As a $102 investor back in 2015 and a promise of Squadron 42 within that, I can only conclude I have been scammed... So it's a scam.

$102 doesn't make you an investor. You're merely a backer. You might see it as an investment, but you're not an investor. You have zero stake in the outcome of the game other than helping fund it.
 
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Snake29

Member
Jul 30, 2013
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635
The Netherlands
How about what people do with their own money is on them and you mind your own business? Thousands of people don't see this as a scam, because they haven't done anything that would indicate that it were so. They release ships that people willingly spend their own money on in anticipation of the release. Think of that shit as a pretty expensive MTX strategy that helps continue development and they don't have to be in debt to some faceless organization who dictates when they release and what they should change to fit the market - e.g. look at EA, and Activision and the developers of those publishers catering to mentally ill people because they're under the delusion it will make them more money.

Seriously, this cult of hating Star Citizen is really annoying.



$102 doesn't make you an investor. You're merely a backer. You might see it as an investment, but you're not an investor. You have zero stake in the outcome of the game other than helping fund it.

It annoyed me last couple of years. Now i just laughing at them.
 

Burger

Member
Jun 9, 2004
9,271
533
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41
United Kingdom
Star Citizen already has the main gameloops of a space sim; cargo hauling, commodity trading, mercenary, pirate, bounty hunting and mining. Just spending time refining and finishing out these would make Star Citizen with all it's detail and fidelity more engrossing than any "finished" space sim you can play today.

So not only are the main game loops unfinished and unrefined, but just spending a little bit *more* time fixing those would make it way better than Elite Dangerous, which we don't even consider 'finished' anyway.

Chris Roberts is a nut job.
 

SurprisedPikachu

Gold Member
Feb 16, 2014
918
1,316
915
Earth
It annoyed me last couple of years. Now i just laughing at them.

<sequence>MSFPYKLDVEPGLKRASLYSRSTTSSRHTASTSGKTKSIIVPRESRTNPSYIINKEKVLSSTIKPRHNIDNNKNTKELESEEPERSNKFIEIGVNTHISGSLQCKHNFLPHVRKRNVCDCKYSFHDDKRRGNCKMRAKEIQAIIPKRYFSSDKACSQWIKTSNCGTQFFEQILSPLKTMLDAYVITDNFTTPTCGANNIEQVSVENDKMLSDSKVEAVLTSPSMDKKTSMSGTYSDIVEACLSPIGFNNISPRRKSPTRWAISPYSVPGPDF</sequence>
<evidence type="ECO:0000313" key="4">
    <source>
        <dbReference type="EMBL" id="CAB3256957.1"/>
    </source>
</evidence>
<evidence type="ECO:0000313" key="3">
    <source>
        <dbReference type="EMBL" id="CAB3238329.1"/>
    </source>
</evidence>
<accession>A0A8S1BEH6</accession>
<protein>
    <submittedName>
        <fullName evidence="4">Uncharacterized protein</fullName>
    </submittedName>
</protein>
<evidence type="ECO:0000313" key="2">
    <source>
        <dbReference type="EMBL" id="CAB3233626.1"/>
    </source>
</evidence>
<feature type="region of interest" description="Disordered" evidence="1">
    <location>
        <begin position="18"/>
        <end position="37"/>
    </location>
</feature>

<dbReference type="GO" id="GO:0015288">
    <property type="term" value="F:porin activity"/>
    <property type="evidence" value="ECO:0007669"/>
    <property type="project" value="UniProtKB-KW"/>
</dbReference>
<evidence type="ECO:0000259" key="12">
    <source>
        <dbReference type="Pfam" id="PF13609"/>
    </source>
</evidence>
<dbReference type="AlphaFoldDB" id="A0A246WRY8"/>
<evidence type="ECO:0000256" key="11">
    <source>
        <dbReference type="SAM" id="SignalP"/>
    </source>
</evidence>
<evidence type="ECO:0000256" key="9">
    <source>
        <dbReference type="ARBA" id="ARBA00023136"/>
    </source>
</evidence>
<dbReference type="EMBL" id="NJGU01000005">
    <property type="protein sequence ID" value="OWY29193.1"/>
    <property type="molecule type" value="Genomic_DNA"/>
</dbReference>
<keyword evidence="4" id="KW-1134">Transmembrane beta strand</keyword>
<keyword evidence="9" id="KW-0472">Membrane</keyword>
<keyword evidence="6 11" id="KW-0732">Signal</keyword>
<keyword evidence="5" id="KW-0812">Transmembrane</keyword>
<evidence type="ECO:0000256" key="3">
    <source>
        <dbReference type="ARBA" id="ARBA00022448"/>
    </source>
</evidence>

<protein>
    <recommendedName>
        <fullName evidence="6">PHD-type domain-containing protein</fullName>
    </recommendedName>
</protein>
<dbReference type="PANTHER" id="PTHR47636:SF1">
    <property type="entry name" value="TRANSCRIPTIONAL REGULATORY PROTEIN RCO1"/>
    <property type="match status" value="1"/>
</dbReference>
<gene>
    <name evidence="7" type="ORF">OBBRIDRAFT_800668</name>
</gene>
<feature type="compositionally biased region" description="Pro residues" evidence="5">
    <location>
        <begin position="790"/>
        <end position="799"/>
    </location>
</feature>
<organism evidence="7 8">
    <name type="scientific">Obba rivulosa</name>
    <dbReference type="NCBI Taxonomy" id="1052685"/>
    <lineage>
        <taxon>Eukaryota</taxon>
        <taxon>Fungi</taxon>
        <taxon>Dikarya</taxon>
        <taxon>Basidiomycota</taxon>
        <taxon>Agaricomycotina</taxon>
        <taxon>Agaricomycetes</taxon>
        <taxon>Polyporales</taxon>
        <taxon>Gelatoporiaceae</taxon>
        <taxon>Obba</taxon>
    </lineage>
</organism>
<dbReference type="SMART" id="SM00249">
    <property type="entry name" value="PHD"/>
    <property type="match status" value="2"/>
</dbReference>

These people hating on something because of stupid shit like how they're trying to fund development without being beholden to some mega corp is fucking mind boggling. They're just a bunch of entitled snowflakes who think everything should be handed to them especially if they spent money on it. I can understand if they spent money and then they stopped development, or they released without any of the promised features.. but they're still actively working on the game and they're working to show how and why it's taking them so long.
 

diffusionx

Member
Feb 25, 2006
14,565
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1,800
Perfect analogy.

Like Theranos, this is not a scam in the sense that they are pocketing money and not working on anything, it's a scam in that they're all working to deliver on impossible promises made by the person in charge and they can't/won't succeed.

Yes, and this project, much like Theranos, is kept moving because people *want* to believe it. With this game you have thousands of boomers spending their kids' inheritance because they want that spaceman game they dreamed of 30 years ago.

THAT is what Roberts is selling, that dream and hope, not an actual game you drop in and play.
 

Tfault

Member
May 26, 2013
305
34
495
....

$102 doesn't make you an investor. You're merely a backer. You might see it as an investment, but you're not an investor. You have zero stake in the outcome of the game other than helping fund it.

Cough... bullshit .

Hmmm, and there's me thinking I "invested' in a game that had timescales associated with it back then. 5 years later no game, just fancy tech and more promise's. Any you say I have not been scammed., yeah right.